The West Coast stretches from Cape Town to Namibia and offers many treasures along the way, including the picturesque village of Paternoster on the West Coast Peninsula.
By Dominique Brown
A scene that speaks of a quaint Greek village comes into my line of sight and I am speechless at the picturesque beauty before me. White beach cottages flank the coast and the clear turquoise ocean blinks in the sunlight. This is my first foray to the West Coast and my visions of small fishing villages, wizened locals and sun-weathered boats are a reality. Paternoster is a fishing village and the residents live in modest houses dotted among the more luxurious holiday homes and guest lodges.
Our hosts at Abalone House, the first five-star boutique hotel in Paternoster, are as warm and inviting as the roaring fire heating up the interior. We’re just a few hours from Cape Town and I feel as though I have entered another world. We’re swiftly shown to our rooms: cavernous and individually decorated, they all showcase beautiful fittings, such as a quirky chandelier or dressing table, as well as large and colourful Tretchikoff prints.
I immediately indulge in a coffee from my personal espresso machine, and it’s not long before I’m exploring this eclectic and intimate guesthouse. With only 10 suites you’re guaranteed personal attention. A beautiful courtyard shelters a swimming pool from the elements and the upstairs deck offers a superb place to view the coast from either the patio suite or the bubbling jacuzzi.
The interior is as unique as the patch of paradise in which it’s set. Opulent decor, which includes extensive bookshelves, plush rugs and natural wood and stone textures, give Abalone House the feel of a dreamy palatial home straight from a novel. Sip on a glass of wine and warm yourself by the fire; I guarantee that the calming surrounds will have you unwinding in no time.
The West Coast offers an abundance of fresh seafood and you can’t go home without giving it your best effort. Founded on generations of fishing families, you will find the locals along the road in Paternoster flogging their latest catch. Fresh crayfish can be bought for a bargain – but be sure they are in season. Our first evening featured a seafood feast with fresh fish and crayfish as well as roosterbrood, veggies and sublime malva pudding. Chef Darren Stewart is Welsh-born but has certainly embraced the local food culture, creating fine-dining dishes using local ingredients. Breakfasts are extensive and the eggs Benedict delicious.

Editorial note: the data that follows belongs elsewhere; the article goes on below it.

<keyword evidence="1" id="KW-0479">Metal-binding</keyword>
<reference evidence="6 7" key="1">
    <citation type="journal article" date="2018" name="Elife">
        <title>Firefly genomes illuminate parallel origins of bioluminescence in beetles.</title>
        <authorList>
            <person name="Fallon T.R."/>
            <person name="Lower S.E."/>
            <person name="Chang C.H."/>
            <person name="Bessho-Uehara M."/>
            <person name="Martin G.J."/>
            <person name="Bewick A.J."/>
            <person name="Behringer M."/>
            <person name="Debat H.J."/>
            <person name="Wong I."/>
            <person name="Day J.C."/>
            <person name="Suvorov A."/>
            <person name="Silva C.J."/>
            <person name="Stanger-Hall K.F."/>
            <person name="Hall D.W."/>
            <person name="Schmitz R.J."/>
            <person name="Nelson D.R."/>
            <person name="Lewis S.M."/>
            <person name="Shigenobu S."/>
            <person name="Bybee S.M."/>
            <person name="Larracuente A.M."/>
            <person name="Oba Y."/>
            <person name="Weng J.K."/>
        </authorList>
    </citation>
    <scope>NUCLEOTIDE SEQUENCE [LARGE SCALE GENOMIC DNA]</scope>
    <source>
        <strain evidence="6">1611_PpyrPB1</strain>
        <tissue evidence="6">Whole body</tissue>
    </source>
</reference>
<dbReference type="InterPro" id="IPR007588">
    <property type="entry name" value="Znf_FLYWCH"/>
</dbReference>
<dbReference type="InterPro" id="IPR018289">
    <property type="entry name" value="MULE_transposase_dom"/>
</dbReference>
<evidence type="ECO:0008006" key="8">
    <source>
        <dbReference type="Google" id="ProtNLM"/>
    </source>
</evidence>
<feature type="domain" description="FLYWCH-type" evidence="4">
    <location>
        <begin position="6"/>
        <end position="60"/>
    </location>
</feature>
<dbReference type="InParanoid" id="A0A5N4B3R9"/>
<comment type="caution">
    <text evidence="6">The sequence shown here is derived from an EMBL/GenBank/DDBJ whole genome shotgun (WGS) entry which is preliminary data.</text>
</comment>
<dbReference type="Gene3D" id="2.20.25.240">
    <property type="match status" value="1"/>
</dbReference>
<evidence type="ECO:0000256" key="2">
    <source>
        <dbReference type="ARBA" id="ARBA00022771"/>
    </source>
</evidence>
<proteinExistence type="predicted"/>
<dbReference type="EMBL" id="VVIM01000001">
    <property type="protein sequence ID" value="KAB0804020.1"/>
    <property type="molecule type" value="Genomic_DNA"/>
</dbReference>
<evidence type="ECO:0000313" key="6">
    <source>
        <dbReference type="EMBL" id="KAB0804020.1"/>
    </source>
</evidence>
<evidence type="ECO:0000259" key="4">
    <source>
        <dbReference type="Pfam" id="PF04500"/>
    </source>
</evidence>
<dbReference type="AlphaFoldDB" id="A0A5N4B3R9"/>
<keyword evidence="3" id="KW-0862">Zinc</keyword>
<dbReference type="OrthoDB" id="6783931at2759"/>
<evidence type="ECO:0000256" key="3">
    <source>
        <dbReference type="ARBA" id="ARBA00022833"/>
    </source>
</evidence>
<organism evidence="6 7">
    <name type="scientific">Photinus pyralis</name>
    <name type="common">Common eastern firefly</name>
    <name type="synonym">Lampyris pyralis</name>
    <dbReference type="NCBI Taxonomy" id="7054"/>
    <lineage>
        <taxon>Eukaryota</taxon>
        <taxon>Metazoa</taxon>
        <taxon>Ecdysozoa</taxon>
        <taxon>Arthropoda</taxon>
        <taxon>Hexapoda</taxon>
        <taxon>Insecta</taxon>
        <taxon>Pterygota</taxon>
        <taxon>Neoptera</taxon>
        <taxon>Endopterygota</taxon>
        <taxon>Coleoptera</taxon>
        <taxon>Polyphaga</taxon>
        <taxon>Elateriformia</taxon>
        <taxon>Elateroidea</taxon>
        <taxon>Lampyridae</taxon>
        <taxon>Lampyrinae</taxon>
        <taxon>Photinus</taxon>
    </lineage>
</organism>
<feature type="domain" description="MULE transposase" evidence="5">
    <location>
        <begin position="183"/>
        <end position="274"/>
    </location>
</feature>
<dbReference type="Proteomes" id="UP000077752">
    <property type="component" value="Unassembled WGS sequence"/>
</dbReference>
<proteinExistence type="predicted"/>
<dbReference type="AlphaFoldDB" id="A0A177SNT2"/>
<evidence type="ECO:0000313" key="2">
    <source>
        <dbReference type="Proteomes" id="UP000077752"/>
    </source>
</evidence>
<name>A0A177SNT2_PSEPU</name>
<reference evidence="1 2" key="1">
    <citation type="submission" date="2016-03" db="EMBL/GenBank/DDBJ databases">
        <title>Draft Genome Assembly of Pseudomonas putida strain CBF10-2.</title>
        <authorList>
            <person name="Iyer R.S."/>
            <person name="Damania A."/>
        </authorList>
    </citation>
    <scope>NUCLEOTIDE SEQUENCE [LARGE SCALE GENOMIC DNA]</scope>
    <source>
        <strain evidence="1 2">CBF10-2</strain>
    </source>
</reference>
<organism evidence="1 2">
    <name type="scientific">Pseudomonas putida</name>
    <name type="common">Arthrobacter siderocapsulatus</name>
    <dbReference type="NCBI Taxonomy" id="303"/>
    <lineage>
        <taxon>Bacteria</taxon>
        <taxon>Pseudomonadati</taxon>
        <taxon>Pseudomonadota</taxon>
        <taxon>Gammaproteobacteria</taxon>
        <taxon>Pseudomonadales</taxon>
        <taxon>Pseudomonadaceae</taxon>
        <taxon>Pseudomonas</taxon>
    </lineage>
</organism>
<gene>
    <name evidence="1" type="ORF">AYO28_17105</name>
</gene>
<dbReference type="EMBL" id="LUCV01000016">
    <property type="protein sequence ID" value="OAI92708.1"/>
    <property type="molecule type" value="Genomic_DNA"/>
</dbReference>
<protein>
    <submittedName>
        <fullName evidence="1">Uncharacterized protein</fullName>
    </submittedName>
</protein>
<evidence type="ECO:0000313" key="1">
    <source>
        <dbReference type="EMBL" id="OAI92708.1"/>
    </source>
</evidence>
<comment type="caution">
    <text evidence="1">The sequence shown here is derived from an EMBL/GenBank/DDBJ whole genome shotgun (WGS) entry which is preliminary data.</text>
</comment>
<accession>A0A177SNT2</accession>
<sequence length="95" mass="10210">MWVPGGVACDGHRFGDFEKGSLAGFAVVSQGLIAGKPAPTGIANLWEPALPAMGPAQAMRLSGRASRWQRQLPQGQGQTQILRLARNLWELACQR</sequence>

They also offer a superb high tea, which includes Darren’s signature Gateau St Honoré. The second night was a meal to remember, set in the cosy Saffron Restaurant, where we indulged in a six-course tasting menu designed by Darren and paired with spectacular wines. Think beetroot soup with goat’s cheese ravioli; steak tartare with a hen’s egg, rocket and Melba toast; and crispy duck with naartjie, pancake and rooibos jus. We began with a variety of artisanal breads and ended with beautiful croquembouche.
Take a walk along the quiet roads and you’ll come across a few small restaurants, including The Noisy Oyster and Voorstrandt Restaurant, which is right on the beach. For a delicious meal prepared with local ingredients, like bokkom tapenade toast, poached egg, fried tomato and basil, try Die Winkel op Paternoster – it is also a farm stall offering preserves, homemade biscuits and other trinkets. Pop in to the local gallery, Stone Fish Studio, where Dianne Heesom-Green exhibits her own work as well as that of other local artists. This multitalented woman also hosts sea kayaking adventures. I bravely paddled into the cold Atlantic, precariously balanced but determined, and was treated to the glorious view of the Paternoster coast from a different angle. The bird life is profuse and, if you’re lucky, you may bump into a few penguins or dolphins.